After the last meander along a somewhat weedy memory lane I had call from a charming gentleman who had further information on FAC. His brief story answers the question posed to our hostess by a questioning mind, ‘What happened to FAC?’
Well, according to my chap, FAC was in a good way of business and probably asset rich after more than half a century of sound financial husbandry. In the 1960s – no doubt the late 1960s – in swooped one of the asset strippers. It was probably young Ron Brierley though we are not certain.
At any rate, these business buccaneers would plunder the subject company by selling off assets and ‘restructuring’ the business to make it look like a streamlined commercial entity – not a fatted calf but streamlined and fully functioning in the ‘modern’ sense. They would then pocket the surplus cash. FAC, after just such torment, was restructured with new owners and became AFC – Allied Farmers. The business then passed to Elders, the Australian stock and station company which, after a few short years, divested itself of its New Zealand interests. The tattered remnants of FAC were then purchased by John F Jones Ltd which company failed some years ago now.
In the heyday of FAC the company advertised all over the Waikato area, Coromandel and Bay of Plenty. The advertising included stock sales, land sales and listings of the company’s services which included motor vehicle sales and service, farm equipment and implements, tools, farmers clothing and seeds, manure, animal care products and billies for the brew.
Over the years, companies like FAC – farmers’ suppliers and proud of it, changed to meet the competition. But the founders would be turning in their graves if they’d seen the advertisement in a Founders Theater show programme copied below. They’d gone from manure and milking-shed gumboots to Manchester and a powder room!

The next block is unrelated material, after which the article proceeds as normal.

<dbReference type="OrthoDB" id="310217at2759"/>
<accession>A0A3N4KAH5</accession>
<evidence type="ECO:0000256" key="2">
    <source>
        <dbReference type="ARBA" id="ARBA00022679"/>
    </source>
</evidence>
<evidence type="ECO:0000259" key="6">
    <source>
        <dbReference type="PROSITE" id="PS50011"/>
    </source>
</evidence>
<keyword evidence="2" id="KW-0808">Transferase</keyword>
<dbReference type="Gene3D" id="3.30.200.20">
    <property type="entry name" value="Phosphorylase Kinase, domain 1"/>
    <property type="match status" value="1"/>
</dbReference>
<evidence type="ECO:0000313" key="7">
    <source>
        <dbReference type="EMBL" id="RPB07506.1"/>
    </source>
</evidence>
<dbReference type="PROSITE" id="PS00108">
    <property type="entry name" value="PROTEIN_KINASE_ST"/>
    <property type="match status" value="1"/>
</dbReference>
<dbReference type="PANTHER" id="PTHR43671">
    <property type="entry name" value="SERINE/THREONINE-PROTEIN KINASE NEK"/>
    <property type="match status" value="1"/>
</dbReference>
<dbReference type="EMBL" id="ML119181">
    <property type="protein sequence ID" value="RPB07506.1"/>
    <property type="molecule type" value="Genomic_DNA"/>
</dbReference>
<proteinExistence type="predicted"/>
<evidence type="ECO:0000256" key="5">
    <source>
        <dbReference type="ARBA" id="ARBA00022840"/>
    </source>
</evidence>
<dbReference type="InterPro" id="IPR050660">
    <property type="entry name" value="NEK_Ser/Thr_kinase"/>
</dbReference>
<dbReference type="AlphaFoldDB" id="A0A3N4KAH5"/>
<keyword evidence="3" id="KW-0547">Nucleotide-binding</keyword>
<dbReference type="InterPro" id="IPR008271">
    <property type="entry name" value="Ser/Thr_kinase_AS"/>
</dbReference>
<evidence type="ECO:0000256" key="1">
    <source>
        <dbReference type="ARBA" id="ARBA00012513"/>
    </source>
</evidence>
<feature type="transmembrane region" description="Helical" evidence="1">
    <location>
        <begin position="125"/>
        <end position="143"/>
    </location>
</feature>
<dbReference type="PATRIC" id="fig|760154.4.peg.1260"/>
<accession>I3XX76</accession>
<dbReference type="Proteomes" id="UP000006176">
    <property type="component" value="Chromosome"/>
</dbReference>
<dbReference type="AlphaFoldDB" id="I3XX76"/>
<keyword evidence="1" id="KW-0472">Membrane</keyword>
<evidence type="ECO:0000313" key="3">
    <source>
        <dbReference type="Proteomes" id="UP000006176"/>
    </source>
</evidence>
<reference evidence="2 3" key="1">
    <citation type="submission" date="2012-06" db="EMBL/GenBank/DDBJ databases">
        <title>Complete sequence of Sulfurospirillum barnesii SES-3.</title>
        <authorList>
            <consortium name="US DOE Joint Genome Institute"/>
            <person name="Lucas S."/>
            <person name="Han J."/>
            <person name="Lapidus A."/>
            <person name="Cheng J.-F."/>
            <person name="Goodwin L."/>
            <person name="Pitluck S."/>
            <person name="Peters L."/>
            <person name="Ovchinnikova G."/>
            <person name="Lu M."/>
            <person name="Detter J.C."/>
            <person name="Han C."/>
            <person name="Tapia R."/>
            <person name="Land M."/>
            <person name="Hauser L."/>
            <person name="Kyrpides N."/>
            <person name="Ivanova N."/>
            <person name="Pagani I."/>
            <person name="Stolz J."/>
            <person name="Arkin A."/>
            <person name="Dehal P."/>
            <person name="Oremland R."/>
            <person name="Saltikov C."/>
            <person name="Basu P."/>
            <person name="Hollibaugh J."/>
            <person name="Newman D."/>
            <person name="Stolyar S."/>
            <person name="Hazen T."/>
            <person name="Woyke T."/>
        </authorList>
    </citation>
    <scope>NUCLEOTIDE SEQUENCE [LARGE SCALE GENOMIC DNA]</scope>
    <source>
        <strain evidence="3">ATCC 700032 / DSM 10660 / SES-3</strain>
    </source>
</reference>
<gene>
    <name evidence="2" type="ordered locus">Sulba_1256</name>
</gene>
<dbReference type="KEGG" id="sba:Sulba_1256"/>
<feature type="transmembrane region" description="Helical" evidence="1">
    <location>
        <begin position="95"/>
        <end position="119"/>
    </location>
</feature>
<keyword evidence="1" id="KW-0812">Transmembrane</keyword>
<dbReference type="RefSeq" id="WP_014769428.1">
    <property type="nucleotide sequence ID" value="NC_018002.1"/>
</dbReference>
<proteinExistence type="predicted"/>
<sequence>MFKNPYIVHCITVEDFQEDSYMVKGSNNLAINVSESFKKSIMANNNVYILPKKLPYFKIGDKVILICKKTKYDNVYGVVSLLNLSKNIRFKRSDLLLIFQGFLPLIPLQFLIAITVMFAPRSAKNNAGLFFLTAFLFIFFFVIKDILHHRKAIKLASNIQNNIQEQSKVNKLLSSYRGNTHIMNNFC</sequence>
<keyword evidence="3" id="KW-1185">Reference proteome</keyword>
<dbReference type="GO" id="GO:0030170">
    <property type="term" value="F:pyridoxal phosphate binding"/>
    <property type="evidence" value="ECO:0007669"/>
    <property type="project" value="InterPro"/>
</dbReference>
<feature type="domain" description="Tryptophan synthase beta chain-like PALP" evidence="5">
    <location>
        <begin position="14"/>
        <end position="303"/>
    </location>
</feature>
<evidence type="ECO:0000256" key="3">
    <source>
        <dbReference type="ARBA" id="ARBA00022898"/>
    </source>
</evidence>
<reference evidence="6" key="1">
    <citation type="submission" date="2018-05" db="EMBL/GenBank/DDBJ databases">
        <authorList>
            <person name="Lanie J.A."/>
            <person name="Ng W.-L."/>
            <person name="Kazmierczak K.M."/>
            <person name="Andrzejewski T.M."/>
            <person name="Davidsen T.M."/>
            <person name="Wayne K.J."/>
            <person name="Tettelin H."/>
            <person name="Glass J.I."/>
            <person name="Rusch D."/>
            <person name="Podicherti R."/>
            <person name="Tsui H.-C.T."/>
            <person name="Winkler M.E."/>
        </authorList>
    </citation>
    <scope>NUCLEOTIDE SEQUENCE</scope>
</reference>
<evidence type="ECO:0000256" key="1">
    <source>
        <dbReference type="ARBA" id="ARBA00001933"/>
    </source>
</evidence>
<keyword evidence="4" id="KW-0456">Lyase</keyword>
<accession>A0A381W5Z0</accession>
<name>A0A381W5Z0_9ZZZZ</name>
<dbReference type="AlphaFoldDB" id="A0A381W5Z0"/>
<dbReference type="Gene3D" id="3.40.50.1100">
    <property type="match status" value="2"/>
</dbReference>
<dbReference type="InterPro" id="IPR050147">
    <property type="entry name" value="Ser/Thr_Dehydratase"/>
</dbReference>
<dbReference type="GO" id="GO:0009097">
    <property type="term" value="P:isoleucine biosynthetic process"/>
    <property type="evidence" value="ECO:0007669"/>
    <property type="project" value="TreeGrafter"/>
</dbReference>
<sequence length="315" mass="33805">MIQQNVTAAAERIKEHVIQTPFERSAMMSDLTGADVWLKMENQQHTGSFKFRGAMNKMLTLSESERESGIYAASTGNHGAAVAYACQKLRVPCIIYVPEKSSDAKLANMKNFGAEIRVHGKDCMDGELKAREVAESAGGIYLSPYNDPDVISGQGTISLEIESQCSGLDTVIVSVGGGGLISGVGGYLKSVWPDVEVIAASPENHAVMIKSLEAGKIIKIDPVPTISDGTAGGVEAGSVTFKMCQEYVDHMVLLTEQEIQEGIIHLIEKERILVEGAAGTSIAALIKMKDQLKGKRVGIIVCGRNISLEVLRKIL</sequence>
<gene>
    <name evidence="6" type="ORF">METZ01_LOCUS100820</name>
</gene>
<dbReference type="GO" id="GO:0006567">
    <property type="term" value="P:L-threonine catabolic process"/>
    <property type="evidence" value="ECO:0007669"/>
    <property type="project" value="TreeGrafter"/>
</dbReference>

They did have space for 120 cars.
FAC operated from 1918, until its demise, from the complex between Victoria Street and Barton Street. In the photo above, the Victoria Street building is adorned with Christmas heralds. Each herald has a trumpet and the sign beside the star says, ‘And when they saw the star, they rejoiced with exceeding joy.’
The banner signs at the top of the street level windows advise of: Hardware & Paints; Electrical Appliances; Camping Equipment; Groceries; Provisions; Glassware; Chinaware. They also boasted a travel agency.
The building itself is relatively unremarkable except for the mixed order pilasters which were no doubt added for a look of importance and solidity.
The other interesting part of this photo is that with the exception of the MO series Morris Oxford van in the foreground and the rear quarters of the Humber Hawk on the right, all the other vehicles are BMC makes – two Morris Oxfords and two Austins; an A40 van on the left and an A40 Somerset behind the Humber.
What fun we did have in those days when cars had to be driven!
And how about this pic, recently digitised, of the original building on Ward St:
Merry Xmas everyone and a prosperous New Year.
By Perry Rice, Hamilton Central Libraries.
Email Perry here.